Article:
The day after voters went to the polls, President Barack Obama faced reporters at the White House and provided a one word post-election analysis, shellacking, for what happed to Democrats on Nov. 2. After nearly two years of watching lawmakers vote on costly healthcare, stimulus, bailouts, and takeover packages, the nation's taxpayers finally got a chance to cast some votes of their own. The results were almost anticlimactic, as voters had signaled in primary upset after primary upset that business as usual was over. Republicans gained 63 seats in the House, besting a 1994 pickup total of 54 and giving Republicans the most seats (242) they've held in the U.S. House of Representatives in over 60 years. On the other side of Capitol Hill, Democrats managed to hold off a GOP takeover of the Senate. But Republicans picked up six seats for a total of 47. Two incumbent Democrats (Blanche Lincoln of Arkansas and Russ Feingold of Wisconsin) lost while the GOP won open seats in Pennsylvania, Indiana, Illinois, and North Dakota.
The real Republican revolution in November was at the state level: The GOP posted whopping gains of at least 680 seats and now controls 25 state legislatures, according to the National Conference of State Legislatures (NCSL). The last time a party came close to approaching that number of pickups in recent memory was in 1974, when Democrats captured 628 seats. In addition, at least a dozen state legislators have switched parties from Democrat to Republican since the election. The timing is what makes these wins so important. With the once-a-decade census just completed, most state legislatures will be overseeing redistricting when they receive the census data in February. NCSL estimates that Republicans will have control over the redrawing of 195 districts while Democrats will have control over 45. And the GOP has control in the states projected to change the most seats after the census: Texas, Florida, and Ohio.
Celtic tiger no more
Officials with the European Union and the International Monetary Fund agreed to a $112 billion bailout package for Ireland after it became clear that Ireland's high bank debts could destabilize the euro and further spread Europe's debt crisis. Regulators believed they had to craft a bailout to ward off rising interest rates, but analysts fear that bailouts of debt-ridden members of the EU-with Spain or Portugal likely next-could threaten currency stability. Irish Prime Minister Brian Cowen quickly asked Parliament to enact austerity measures that will cut $8 billion from the government's budget this year, and he will likely call for general elections in 2011 after his own ruling coalition fell apart in the midst of the crisis. Thus ended two decades of Ireland's rapid growth: During that time Irish GDP per capita doubled, but so did government spending and debt as a percentage of household income.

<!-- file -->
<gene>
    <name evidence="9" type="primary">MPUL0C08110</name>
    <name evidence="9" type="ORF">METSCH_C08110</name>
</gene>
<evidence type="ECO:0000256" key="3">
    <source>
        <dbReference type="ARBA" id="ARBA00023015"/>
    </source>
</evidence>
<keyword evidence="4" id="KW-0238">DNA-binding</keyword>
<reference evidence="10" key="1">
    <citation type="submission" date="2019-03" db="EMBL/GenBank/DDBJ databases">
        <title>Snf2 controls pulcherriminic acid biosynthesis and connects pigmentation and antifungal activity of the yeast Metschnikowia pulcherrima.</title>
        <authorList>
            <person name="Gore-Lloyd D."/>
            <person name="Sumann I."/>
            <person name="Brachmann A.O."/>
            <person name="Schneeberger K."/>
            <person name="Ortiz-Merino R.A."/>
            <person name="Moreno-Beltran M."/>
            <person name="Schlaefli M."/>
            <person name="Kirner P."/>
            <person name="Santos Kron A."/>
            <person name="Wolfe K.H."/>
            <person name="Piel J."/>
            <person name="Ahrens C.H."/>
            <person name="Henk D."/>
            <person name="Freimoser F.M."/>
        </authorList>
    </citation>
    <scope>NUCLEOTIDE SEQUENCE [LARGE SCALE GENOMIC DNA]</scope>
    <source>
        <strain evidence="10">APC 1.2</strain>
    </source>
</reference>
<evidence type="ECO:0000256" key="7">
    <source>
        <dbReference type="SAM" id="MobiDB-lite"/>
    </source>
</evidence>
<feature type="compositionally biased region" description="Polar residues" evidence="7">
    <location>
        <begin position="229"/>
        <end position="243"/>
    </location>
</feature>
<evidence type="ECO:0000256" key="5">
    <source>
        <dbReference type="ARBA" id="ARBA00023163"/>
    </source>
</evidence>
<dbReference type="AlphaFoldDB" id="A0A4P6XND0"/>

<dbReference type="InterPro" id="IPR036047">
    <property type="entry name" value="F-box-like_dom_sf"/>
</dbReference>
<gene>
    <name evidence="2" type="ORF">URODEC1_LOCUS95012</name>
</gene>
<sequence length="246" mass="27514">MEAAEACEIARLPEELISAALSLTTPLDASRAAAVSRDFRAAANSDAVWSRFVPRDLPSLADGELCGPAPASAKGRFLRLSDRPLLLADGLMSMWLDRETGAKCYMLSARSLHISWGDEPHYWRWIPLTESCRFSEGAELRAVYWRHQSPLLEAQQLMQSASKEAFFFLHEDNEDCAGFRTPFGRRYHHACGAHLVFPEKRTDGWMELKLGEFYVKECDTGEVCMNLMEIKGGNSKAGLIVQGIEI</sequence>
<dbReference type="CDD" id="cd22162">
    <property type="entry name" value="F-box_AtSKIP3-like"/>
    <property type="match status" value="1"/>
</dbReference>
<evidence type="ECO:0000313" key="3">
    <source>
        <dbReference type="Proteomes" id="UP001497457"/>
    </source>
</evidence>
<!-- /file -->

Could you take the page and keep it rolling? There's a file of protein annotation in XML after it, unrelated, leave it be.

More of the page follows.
Seventeen months after a government-arranged bankruptcy, General Motors returned to the public market in November with a $20 billion initial public offering that cut the U.S. government's ownership stake in GM from 61 percent to 36 percent. GM has a way to go, but CEO Daniel Akerson said the auto maker is "very well-positioned" to reap profits in 2011 if auto sales continue to pick up.
The Association of Community Organizations for Reform Now (ACORN), often attacked for shoddy voter registration, declared bankruptcy on Election Day under the weight of millions of dollars in debt. The dissolution of ACORN began in March after months of controversy, when the organization announced it would begin shutting down its offices. In several cases, some of the staff of local ACORN branches remained the same but instigated a rebranding. The New York branch, for example, became New York Communities for Change. ACORN's chief executive officer, Bertha Lewis, attributed the November bankruptcy to a "right-wing media blitz." The organization lost support in Congress for its federal funding after conservative activists released compromising videos showing ACORN employees helping two individuals evade taxes and seek to set up a business related to prostitution. But the organization's record was already in question: Its founder had covered up his brother's $1 million embezzlement from the organization, and dozens of ACORN employees have been charged with election fraud, with two recently convicted in Nevada and Minnesota.